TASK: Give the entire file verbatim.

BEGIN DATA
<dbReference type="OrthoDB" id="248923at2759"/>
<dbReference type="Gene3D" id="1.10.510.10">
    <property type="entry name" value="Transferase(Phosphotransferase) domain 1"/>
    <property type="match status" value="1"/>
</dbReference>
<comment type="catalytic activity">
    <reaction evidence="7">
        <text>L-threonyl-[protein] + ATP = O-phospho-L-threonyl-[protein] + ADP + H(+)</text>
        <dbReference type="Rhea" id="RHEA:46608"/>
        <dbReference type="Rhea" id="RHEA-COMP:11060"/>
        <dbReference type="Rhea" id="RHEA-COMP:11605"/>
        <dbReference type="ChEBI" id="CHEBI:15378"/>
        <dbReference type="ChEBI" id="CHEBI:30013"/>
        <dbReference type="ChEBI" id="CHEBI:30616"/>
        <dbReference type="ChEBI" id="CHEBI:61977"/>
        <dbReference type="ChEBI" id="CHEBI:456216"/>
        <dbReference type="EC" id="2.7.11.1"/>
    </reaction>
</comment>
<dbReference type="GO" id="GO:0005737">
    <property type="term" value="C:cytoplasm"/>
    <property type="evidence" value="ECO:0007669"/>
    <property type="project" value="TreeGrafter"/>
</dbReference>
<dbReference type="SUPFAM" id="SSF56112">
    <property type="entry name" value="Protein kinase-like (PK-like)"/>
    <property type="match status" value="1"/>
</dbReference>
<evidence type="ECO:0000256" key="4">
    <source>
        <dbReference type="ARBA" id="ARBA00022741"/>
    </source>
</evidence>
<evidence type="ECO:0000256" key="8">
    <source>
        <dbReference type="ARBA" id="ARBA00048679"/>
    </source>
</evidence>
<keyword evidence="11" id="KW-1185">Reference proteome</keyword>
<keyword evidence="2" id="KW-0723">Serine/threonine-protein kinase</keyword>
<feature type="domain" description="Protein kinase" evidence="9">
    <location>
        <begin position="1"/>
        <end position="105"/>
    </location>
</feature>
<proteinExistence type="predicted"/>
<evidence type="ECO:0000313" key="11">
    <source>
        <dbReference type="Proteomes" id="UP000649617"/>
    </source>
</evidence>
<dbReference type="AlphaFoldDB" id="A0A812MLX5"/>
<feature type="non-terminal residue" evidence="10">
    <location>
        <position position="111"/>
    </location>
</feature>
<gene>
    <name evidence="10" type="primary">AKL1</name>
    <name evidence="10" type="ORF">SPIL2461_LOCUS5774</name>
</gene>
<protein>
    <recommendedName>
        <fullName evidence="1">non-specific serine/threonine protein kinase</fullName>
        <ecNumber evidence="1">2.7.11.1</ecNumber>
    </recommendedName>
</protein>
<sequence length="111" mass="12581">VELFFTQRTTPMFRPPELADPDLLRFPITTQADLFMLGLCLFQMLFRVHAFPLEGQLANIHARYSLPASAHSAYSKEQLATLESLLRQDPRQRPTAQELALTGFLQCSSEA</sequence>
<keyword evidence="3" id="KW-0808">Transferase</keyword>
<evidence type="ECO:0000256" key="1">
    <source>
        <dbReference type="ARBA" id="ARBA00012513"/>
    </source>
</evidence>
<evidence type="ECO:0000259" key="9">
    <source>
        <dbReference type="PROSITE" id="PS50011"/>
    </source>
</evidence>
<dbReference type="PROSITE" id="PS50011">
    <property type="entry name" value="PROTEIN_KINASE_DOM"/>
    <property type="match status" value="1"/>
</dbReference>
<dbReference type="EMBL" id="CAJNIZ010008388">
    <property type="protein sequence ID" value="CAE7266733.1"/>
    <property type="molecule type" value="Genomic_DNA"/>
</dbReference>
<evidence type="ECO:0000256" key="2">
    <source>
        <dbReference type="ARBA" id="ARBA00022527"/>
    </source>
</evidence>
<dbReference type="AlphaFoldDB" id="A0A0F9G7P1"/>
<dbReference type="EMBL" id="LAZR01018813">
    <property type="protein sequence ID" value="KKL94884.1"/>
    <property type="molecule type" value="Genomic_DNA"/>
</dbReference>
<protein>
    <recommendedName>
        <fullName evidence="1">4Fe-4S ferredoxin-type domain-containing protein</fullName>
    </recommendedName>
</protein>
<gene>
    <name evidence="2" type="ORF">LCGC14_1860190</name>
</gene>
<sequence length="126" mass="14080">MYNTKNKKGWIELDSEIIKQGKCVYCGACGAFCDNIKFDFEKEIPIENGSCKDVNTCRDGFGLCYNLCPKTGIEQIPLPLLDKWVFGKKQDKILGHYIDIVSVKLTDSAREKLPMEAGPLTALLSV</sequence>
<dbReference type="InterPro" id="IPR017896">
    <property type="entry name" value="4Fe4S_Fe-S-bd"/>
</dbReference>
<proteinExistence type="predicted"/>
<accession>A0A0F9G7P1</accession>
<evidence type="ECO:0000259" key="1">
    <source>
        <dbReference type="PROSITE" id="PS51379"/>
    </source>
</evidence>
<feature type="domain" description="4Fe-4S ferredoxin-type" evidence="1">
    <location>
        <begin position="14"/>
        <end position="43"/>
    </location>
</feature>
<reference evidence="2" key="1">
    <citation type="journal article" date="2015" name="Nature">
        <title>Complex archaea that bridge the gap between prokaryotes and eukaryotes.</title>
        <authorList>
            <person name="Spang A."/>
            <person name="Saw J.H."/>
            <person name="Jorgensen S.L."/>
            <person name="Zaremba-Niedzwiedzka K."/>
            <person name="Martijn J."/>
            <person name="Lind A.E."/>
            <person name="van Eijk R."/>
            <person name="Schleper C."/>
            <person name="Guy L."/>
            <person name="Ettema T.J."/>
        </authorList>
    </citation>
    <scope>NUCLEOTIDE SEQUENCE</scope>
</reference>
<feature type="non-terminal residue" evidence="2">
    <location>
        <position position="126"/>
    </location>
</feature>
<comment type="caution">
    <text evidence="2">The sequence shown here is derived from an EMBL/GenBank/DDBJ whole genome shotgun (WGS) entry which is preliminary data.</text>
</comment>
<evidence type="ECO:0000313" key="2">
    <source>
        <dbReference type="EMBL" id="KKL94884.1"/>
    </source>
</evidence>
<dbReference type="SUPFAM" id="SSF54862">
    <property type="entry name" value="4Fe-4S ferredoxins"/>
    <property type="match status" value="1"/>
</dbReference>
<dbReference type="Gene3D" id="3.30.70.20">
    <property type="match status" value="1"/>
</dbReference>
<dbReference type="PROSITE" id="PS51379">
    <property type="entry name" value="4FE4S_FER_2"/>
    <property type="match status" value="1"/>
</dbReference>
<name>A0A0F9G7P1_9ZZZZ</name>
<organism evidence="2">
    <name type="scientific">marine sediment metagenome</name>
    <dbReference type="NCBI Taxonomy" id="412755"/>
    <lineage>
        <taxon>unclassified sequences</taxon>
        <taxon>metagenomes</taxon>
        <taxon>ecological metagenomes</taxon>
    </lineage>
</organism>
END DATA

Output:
<dbReference type="OrthoDB" id="248923at2759"/>
<dbReference type="Gene3D" id="1.10.510.10">
    <property type="entry name" value="Transferase(Phosphotransferase) domain 1"/>
    <property type="match status" value="1"/>
</dbReference>
<comment type="catalytic activity">
    <reaction evidence="7">
        <text>L-threonyl-[protein] + ATP = O-phospho-L-threonyl-[protein] + ADP + H(+)</text>
        <dbReference type="Rhea" id="RHEA:46608"/>
        <dbReference type="Rhea" id="RHEA-COMP:11060"/>
        <dbReference type="Rhea" id="RHEA-COMP:11605"/>
        <dbReference type="ChEBI" id="CHEBI:15378"/>
        <dbReference type="ChEBI" id="CHEBI:30013"/>
        <dbReference type="ChEBI" id="CHEBI:30616"/>
        <dbReference type="ChEBI" id="CHEBI:61977"/>
        <dbReference type="ChEBI" id="CHEBI:456216"/>
        <dbReference type="EC" id="2.7.11.1"/>
    </reaction>
</comment>
<dbReference type="GO" id="GO:0005737">
    <property type="term" value="C:cytoplasm"/>
    <property type="evidence" value="ECO:0007669"/>
    <property type="project" value="TreeGrafter"/>
</dbReference>
<dbReference type="SUPFAM" id="SSF56112">
    <property type="entry name" value="Protein kinase-like (PK-like)"/>
    <property type="match status" value="1"/>
</dbReference>
<evidence type="ECO:0000256" key="4">
    <source>
        <dbReference type="ARBA" id="ARBA00022741"/>
    </source>
</evidence>
<evidence type="ECO:0000256" key="8">
    <source>
        <dbReference type="ARBA" id="ARBA00048679"/>
    </source>
</evidence>
<keyword evidence="11" id="KW-1185">Reference proteome</keyword>
<keyword evidence="2" id="KW-0723">Serine/threonine-protein kinase</keyword>
<feature type="domain" description="Protein kinase" evidence="9">
    <location>
        <begin position="1"/>
        <end position="105"/>
    </location>
</feature>
<proteinExistence type="predicted"/>
<evidence type="ECO:0000313" key="11">
    <source>
        <dbReference type="Proteomes" id="UP000649617"/>
    </source>
</evidence>
<dbReference type="AlphaFoldDB" id="A0A812MLX5"/>
<feature type="non-terminal residue" evidence="10">
    <location>
        <position position="111"/>
    </location>
</feature>
<gene>
    <name evidence="10" type="primary">AKL1</name>
    <name evidence="10" type="ORF">SPIL2461_LOCUS5774</name>
</gene>
<protein>
    <recommendedName>
        <fullName evidence="1">non-specific serine/threonine protein kinase</fullName>
        <ecNumber evidence="1">2.7.11.1</ecNumber>
    </recommendedName>
</protein>
<sequence length="111" mass="12581">VELFFTQRTTPMFRPPELADPDLLRFPITTQADLFMLGLCLFQMLFRVHAFPLEGQLANIHARYSLPASAHSAYSKEQLATLESLLRQDPRQRPTAQELALTGFLQCSSEA</sequence>
<keyword evidence="3" id="KW-0808">Transferase</keyword>
<evidence type="ECO:0000256" key="1">
    <source>
        <dbReference type="ARBA" id="ARBA00012513"/>
    </source>
</evidence>
<evidence type="ECO:0000259" key="9">
    <source>
        <dbReference type="PROSITE" id="PS50011"/>
    </source>
</evidence>
<dbReference type="PROSITE" id="PS50011">
    <property type="entry name" value="PROTEIN_KINASE_DOM"/>
    <property type="match status" value="1"/>
</dbReference>
<dbReference type="EMBL" id="CAJNIZ010008388">
    <property type="protein sequence ID" value="CAE7266733.1"/>
    <property type="molecule type" value="Genomic_DNA"/>
</dbReference>
<evidence type="ECO:0000256" key="2">
    <source>
        <dbReference type="ARBA" id="ARBA00022527"/>
    </source>
</evidence>
<dbReference type="AlphaFoldDB" id="A0A0F9G7P1"/>
<dbReference type="EMBL" id="LAZR01018813">
    <property type="protein sequence ID" value="KKL94884.1"/>
    <property type="molecule type" value="Genomic_DNA"/>
</dbReference>
<protein>
    <recommendedName>
        <fullName evidence="1">4Fe-4S ferredoxin-type domain-containing protein</fullName>
    </recommendedName>
</protein>
<gene>
    <name evidence="2" type="ORF">LCGC14_1860190</name>
</gene>
<sequence length="126" mass="14080">MYNTKNKKGWIELDSEIIKQGKCVYCGACGAFCDNIKFDFEKEIPIENGSCKDVNTCRDGFGLCYNLCPKTGIEQIPLPLLDKWVFGKKQDKILGHYIDIVSVKLTDSAREKLPMEAGPLTALLSV</sequence>
<dbReference type="InterPro" id="IPR017896">
    <property type="entry name" value="4Fe4S_Fe-S-bd"/>
</dbReference>
<proteinExistence type="predicted"/>
<accession>A0A0F9G7P1</accession>
<evidence type="ECO:0000259" key="1">
    <source>
        <dbReference type="PROSITE" id="PS51379"/>
    </source>
</evidence>
<feature type="domain" description="4Fe-4S ferredoxin-type" evidence="1">
    <location>
        <begin position="14"/>
        <end position="43"/>
    </location>
</feature>
<reference evidence="2" key="1">
    <citation type="journal article" date="2015" name="Nature">
        <title>Complex archaea that bridge the gap between prokaryotes and eukaryotes.</title>
        <authorList>
            <person name="Spang A."/>
            <person name="Saw J.H."/>
            <person name="Jorgensen S.L."/>
            <person name="Zaremba-Niedzwiedzka K."/>
            <person name="Martijn J."/>
            <person name="Lind A.E."/>
            <person name="van Eijk R."/>
            <person name="Schleper C."/>
            <person name="Guy L."/>
            <person name="Ettema T.J."/>
        </authorList>
    </citation>
    <scope>NUCLEOTIDE SEQUENCE</scope>
</reference>
<feature type="non-terminal residue" evidence="2">
    <location>
        <position position="126"/>
    </location>
</feature>
<comment type="caution">
    <text evidence="2">The sequence shown here is derived from an EMBL/GenBank/DDBJ whole genome shotgun (WGS) entry which is preliminary data.</text>
</comment>
<evidence type="ECO:0000313" key="2">
    <source>
        <dbReference type="EMBL" id="KKL94884.1"/>
    </source>
</evidence>
<dbReference type="SUPFAM" id="SSF54862">
    <property type="entry name" value="4Fe-4S ferredoxins"/>
    <property type="match status" value="1"/>
</dbReference>
<dbReference type="Gene3D" id="3.30.70.20">
    <property type="match status" value="1"/>
</dbReference>
<dbReference type="PROSITE" id="PS51379">
    <property type="entry name" value="4FE4S_FER_2"/>
    <property type="match status" value="1"/>
</dbReference>
<name>A0A0F9G7P1_9ZZZZ</name>
<organism evidence="2">
    <name type="scientific">marine sediment metagenome</name>
    <dbReference type="NCBI Taxonomy" id="412755"/>
    <lineage>
        <taxon>unclassified sequences</taxon>
        <taxon>metagenomes</taxon>
        <taxon>ecological metagenomes</taxon>
    </lineage>
</organism>